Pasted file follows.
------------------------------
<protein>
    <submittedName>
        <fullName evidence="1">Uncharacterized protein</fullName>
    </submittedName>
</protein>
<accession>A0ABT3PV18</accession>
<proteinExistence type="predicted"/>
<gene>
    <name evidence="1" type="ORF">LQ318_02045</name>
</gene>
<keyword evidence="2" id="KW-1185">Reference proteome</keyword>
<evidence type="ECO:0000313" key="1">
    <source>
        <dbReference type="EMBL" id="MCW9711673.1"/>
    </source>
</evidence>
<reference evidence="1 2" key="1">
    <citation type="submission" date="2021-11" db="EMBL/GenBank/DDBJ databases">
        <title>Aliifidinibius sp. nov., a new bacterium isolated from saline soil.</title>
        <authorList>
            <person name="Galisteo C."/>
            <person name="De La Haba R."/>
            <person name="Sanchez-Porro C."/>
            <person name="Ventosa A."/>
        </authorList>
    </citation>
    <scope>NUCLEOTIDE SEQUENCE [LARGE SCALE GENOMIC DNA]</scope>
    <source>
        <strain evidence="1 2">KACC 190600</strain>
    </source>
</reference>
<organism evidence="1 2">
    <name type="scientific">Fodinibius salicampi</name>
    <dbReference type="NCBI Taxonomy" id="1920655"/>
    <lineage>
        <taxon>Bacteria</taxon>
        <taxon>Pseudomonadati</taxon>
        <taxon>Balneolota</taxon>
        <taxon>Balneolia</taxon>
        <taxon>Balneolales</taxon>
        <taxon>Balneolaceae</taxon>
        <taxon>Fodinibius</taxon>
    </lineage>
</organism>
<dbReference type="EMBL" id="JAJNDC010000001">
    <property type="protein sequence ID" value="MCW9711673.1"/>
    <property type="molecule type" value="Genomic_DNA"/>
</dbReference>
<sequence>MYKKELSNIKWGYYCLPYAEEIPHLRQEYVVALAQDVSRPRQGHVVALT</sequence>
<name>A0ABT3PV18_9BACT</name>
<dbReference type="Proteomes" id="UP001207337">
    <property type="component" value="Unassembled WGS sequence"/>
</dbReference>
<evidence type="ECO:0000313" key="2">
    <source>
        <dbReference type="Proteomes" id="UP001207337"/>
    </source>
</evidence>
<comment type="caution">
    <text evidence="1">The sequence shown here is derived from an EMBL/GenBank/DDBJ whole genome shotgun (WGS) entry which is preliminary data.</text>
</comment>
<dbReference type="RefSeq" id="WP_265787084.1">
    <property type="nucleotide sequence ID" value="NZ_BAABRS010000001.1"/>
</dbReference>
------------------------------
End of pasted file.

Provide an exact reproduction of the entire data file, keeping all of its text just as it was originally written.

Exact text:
<protein>
    <submittedName>
        <fullName evidence="1">Uncharacterized protein</fullName>
    </submittedName>
</protein>
<accession>A0ABT3PV18</accession>
<proteinExistence type="predicted"/>
<gene>
    <name evidence="1" type="ORF">LQ318_02045</name>
</gene>
<keyword evidence="2" id="KW-1185">Reference proteome</keyword>
<evidence type="ECO:0000313" key="1">
    <source>
        <dbReference type="EMBL" id="MCW9711673.1"/>
    </source>
</evidence>
<reference evidence="1 2" key="1">
    <citation type="submission" date="2021-11" db="EMBL/GenBank/DDBJ databases">
        <title>Aliifidinibius sp. nov., a new bacterium isolated from saline soil.</title>
        <authorList>
            <person name="Galisteo C."/>
            <person name="De La Haba R."/>
            <person name="Sanchez-Porro C."/>
            <person name="Ventosa A."/>
        </authorList>
    </citation>
    <scope>NUCLEOTIDE SEQUENCE [LARGE SCALE GENOMIC DNA]</scope>
    <source>
        <strain evidence="1 2">KACC 190600</strain>
    </source>
</reference>
<organism evidence="1 2">
    <name type="scientific">Fodinibius salicampi</name>
    <dbReference type="NCBI Taxonomy" id="1920655"/>
    <lineage>
        <taxon>Bacteria</taxon>
        <taxon>Pseudomonadati</taxon>
        <taxon>Balneolota</taxon>
        <taxon>Balneolia</taxon>
        <taxon>Balneolales</taxon>
        <taxon>Balneolaceae</taxon>
        <taxon>Fodinibius</taxon>
    </lineage>
</organism>
<dbReference type="EMBL" id="JAJNDC010000001">
    <property type="protein sequence ID" value="MCW9711673.1"/>
    <property type="molecule type" value="Genomic_DNA"/>
</dbReference>
<sequence>MYKKELSNIKWGYYCLPYAEEIPHLRQEYVVALAQDVSRPRQGHVVALT</sequence>
<name>A0ABT3PV18_9BACT</name>
<dbReference type="Proteomes" id="UP001207337">
    <property type="component" value="Unassembled WGS sequence"/>
</dbReference>
<evidence type="ECO:0000313" key="2">
    <source>
        <dbReference type="Proteomes" id="UP001207337"/>
    </source>
</evidence>
<comment type="caution">
    <text evidence="1">The sequence shown here is derived from an EMBL/GenBank/DDBJ whole genome shotgun (WGS) entry which is preliminary data.</text>
</comment>
<dbReference type="RefSeq" id="WP_265787084.1">
    <property type="nucleotide sequence ID" value="NZ_BAABRS010000001.1"/>
</dbReference>